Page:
Abstract 898: Can Angiography With Synchrotron Radiation And A High Sensitivity Receiver Make Lower Doses Of Contrast Medium Possible?
Introduction: Contrast-induced nephropathy (CIN) is a serious complication associated with angiography and interventional angioplasty. Increased doses of contrast medium are a major risk factor of CIN. It was assumed that the occurrence of CIN could be decreased by reducing the dose of contrast medium. We investigated the effects of a new high resolution and high contrast angiographic system on the application of diluted contrast medium.
Method: Contrast medium was diluted to 32% (a stock solution), 24%, 16%, 12%, 8%, and 4%. Angiography of the hindlimb in rats using a synchrotron radiation and HARP receiver were performed with each concentration of contrast medium (n=5, respectively). The characteristics of synchrotron radiation are high photon density (10,000 times that of conventional X-rays) and straightness of the beam, which lead to high resolution (26 micrometer/pixel). A HARP Receiver is a high sensitivity image capturing system, which was developed by NHK Sci & Tech Res Lab (Tokyo, Japan). It is about 100 times more sensitive than conventional CCD cameras. Each angiographic image was evaluated by 256 grayscale intensity using graphic software NIH Image. The availability of each image as angiography was determined by the judgment of 5 independent cardiologists respectively.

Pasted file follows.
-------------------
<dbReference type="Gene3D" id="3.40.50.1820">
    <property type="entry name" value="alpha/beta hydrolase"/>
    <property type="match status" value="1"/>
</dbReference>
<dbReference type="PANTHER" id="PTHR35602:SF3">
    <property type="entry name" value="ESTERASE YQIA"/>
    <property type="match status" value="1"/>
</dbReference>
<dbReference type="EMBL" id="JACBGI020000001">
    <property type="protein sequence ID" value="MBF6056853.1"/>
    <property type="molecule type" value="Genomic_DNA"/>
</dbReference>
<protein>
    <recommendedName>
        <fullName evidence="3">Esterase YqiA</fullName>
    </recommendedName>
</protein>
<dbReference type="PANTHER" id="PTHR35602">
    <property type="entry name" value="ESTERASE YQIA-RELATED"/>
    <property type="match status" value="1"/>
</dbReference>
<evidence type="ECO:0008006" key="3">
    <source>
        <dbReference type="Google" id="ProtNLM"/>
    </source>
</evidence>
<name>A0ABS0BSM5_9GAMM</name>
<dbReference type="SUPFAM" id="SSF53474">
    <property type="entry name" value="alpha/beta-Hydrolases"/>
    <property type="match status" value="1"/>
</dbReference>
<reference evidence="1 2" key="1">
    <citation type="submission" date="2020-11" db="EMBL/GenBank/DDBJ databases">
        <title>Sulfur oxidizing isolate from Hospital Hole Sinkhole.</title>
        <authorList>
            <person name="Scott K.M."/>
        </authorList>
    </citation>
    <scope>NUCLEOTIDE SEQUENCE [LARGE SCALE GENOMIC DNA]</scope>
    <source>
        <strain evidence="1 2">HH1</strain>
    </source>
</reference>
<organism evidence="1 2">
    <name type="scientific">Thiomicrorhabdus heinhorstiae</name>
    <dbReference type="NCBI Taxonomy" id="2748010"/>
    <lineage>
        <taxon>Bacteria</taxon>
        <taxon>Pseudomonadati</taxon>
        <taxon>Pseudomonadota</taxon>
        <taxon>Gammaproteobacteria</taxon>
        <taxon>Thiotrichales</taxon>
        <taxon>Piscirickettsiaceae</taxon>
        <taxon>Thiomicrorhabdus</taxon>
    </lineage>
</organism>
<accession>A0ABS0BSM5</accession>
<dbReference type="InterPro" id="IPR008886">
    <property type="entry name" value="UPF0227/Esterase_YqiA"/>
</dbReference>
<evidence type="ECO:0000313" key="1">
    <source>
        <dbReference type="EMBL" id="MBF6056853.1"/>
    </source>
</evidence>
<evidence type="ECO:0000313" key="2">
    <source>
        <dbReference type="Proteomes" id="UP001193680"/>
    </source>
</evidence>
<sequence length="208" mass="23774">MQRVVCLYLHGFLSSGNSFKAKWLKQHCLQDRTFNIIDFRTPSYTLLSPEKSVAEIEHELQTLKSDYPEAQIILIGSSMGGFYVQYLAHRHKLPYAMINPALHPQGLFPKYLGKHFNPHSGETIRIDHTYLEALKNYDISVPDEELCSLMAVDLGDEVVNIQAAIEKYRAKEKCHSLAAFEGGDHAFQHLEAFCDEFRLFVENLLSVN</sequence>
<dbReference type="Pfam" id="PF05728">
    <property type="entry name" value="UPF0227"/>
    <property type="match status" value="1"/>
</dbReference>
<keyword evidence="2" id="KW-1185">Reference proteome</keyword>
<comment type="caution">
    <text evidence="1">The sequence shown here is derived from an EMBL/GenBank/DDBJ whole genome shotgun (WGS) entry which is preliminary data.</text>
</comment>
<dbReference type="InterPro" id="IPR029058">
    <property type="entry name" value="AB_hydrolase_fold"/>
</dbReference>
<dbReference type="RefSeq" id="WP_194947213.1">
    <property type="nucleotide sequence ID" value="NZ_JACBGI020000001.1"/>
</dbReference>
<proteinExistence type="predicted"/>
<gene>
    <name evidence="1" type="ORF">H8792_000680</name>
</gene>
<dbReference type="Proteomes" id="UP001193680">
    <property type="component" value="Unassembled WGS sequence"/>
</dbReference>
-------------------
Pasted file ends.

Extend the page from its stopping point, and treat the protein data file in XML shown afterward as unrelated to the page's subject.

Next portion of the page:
Results: In 256 grayscale, the minimum visible contrast distance for identifying vessels was 10. The value of each image in different concentrations of contrast medium was as follows: 4%: 14+/−12, 8%: 22+/−10, 12%: 23+/−18, 16%: 25+/−11, 24%: 28+/−11, 32%: 40+/−10. Vessels are identified from 4% to 32%. Availability as angiography was confirmed from 8% to 32% by common assent.
Conclusions: The angiographic system using synchrotron radiation and a HARP receiver was able to take angiographic images with as low as 8% contrast medium. This may lead to beneficial effects in patients who cannot undergo sufficient angiography and interventional angioplasty due to renal dysfunction.